When Al and i perform Stories from the Streets, we often have a time of Q&A afterward. Among the questions that often get asked (“So, on Outreach, what do you actually do?” “How did you get involved in this?” “Who does Al’s hair, and can i get an appointment?”) is the one that probably causes us the most chagrin:

“What’s your success rate?”

If we were a ministry whose mission was to help high school students graduate, or if we just focused on finding housing for the homeless, we’d have much clearer benchmarks to determine the answer to that question. But how do we pinpoint exactly when one of our men tips the balance from “not success” to “success”?

In the last year, we started using a database that helps us capture information and track progress better than ever. Now we can generate statistics and reports that we previously only dreamed of! But even that system cannot answer the nagging question, “When is one of our men successful?”

Frank got his GED last year, but he’s still occasionally using. Does that count? How about Robert? He’s got three years sober, and he consistently shows up for his minimum wage job, but he lives with an older man who keeps him in nice clothes and helps him make ends meet. And then there’s Vic. He has an apartment and a job, but no prospects, no close friends, no church…he seems to be drifting.

For years, Al and i answered the success question by emphasizing how complicated it was to figure out—how our guys face so many issues, and how a little progress in even one area is cause for celebration.

More and more, though, that thinking has been supplanted by a growing conviction: Emmaus’s success is determined by how faithful we are to what God has called us to do.

On Outreach, this takes the form of our consistent presence on the streets, some nights not talking to anyone but the random convivial bar-hopper. In the Ministry Center, it can be working on the same goal with Jim day after day, or offering encouragement and prayer as we take Chris to a recovery program for the fourth time.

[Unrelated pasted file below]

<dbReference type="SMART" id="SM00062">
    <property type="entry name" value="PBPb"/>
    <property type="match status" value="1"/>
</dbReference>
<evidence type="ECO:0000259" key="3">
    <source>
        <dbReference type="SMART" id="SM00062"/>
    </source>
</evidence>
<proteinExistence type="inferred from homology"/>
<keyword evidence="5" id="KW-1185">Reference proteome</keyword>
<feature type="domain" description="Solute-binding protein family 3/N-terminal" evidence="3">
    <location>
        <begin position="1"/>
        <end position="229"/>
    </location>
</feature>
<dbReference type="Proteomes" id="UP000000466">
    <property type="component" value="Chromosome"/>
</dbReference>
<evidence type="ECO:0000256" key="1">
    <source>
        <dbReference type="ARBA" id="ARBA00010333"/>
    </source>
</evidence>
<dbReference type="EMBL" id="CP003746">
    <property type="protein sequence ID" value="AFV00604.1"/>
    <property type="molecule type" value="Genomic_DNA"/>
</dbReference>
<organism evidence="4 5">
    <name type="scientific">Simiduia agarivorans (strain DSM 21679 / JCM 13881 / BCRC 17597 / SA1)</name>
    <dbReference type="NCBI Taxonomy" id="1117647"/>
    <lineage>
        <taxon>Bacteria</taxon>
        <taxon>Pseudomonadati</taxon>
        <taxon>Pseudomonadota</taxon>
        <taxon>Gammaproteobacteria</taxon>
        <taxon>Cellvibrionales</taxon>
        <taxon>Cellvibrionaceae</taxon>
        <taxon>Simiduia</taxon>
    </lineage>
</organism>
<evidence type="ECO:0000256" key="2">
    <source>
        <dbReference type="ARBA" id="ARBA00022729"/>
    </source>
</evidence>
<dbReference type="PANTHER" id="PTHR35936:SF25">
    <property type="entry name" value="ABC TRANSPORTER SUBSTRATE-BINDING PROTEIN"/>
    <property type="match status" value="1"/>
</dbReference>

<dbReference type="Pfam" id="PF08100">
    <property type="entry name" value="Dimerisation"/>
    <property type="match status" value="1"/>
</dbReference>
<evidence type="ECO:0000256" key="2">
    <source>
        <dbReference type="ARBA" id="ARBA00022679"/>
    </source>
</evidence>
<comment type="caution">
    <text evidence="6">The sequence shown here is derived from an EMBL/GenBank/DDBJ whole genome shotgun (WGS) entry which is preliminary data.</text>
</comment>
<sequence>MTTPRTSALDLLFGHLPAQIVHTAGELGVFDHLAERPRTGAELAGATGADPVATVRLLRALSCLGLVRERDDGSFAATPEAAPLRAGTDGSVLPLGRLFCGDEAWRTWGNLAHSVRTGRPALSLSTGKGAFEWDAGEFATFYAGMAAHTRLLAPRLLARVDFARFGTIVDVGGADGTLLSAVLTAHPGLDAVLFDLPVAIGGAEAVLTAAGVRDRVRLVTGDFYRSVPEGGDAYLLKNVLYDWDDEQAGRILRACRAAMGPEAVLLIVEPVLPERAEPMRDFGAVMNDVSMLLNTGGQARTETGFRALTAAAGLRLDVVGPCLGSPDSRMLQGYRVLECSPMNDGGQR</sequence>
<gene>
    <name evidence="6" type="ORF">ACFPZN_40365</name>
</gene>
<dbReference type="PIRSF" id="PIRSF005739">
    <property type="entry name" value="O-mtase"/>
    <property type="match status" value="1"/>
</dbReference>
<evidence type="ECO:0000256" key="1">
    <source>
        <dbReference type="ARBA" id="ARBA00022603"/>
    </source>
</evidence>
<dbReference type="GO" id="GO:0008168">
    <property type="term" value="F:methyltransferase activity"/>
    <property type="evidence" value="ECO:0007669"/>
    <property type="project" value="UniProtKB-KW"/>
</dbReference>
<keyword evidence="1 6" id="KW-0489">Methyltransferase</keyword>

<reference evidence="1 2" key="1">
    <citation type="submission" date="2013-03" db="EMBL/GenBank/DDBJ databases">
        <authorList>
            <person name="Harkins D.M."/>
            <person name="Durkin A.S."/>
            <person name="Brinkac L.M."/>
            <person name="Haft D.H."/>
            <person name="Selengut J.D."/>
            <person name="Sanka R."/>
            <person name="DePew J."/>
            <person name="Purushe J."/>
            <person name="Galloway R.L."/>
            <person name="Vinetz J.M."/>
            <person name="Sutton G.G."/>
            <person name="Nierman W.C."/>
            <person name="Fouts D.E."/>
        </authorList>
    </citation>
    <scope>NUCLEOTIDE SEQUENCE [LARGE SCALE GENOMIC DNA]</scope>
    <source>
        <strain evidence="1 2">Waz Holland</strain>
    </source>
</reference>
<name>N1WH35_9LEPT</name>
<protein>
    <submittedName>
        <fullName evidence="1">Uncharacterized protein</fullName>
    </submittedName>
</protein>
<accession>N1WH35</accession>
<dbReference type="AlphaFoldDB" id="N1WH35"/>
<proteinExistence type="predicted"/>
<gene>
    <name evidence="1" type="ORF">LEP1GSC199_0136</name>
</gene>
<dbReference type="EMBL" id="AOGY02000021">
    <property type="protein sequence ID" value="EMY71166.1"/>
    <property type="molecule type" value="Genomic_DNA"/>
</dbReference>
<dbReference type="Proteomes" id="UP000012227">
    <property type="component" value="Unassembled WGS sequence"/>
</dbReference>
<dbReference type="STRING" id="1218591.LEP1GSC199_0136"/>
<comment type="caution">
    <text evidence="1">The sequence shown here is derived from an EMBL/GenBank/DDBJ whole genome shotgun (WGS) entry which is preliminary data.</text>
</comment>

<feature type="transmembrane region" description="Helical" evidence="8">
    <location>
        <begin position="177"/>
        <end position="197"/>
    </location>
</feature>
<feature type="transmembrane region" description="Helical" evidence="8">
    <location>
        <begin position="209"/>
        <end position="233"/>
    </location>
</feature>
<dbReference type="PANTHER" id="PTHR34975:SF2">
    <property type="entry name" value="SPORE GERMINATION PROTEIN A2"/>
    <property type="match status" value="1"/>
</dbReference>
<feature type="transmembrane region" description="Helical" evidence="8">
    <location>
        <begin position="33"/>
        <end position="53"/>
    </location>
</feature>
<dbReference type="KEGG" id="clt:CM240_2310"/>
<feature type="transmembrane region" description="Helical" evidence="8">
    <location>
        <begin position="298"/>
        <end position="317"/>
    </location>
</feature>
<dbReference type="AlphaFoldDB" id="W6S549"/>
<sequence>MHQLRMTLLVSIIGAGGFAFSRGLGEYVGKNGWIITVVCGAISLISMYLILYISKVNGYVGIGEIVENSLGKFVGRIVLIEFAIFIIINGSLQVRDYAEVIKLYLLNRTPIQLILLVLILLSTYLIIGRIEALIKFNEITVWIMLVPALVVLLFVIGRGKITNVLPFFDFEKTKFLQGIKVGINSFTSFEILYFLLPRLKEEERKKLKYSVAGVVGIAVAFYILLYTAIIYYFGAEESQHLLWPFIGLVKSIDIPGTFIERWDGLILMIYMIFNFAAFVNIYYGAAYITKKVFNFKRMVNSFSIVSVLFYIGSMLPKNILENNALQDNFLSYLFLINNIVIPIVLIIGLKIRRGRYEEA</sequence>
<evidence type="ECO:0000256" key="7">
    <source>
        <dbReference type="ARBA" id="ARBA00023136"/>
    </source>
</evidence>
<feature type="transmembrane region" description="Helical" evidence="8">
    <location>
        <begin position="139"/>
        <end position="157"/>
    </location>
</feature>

I understand that people want hard answers. When i write a check to a ministry, i want to know that its staff strives to do the best they can. We want this, too—not just out of a desire to be good stewards, but because we want men like Frank, Robert, and Vic to be healthy and whole, and to know that God loves them.

In the end, i can’t tell you which of our men is a success. I can’t even tell you on any given day whether my own scruffy self has managed to slip into the “success” column. But i know what God asks of us, and i trust that if we respond to that with our hearts and actions, in God’s economy, that is success.

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Our Mission

To provide Christ-centered support to men seeking to escape survival prostitution and embrace a life of health and wholeness.


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Emmaus Ministries
4201 N Troy St
Chicago IL 60618

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Emmaus Ministries
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PO Box 431
Wheaton IL 60187-0431


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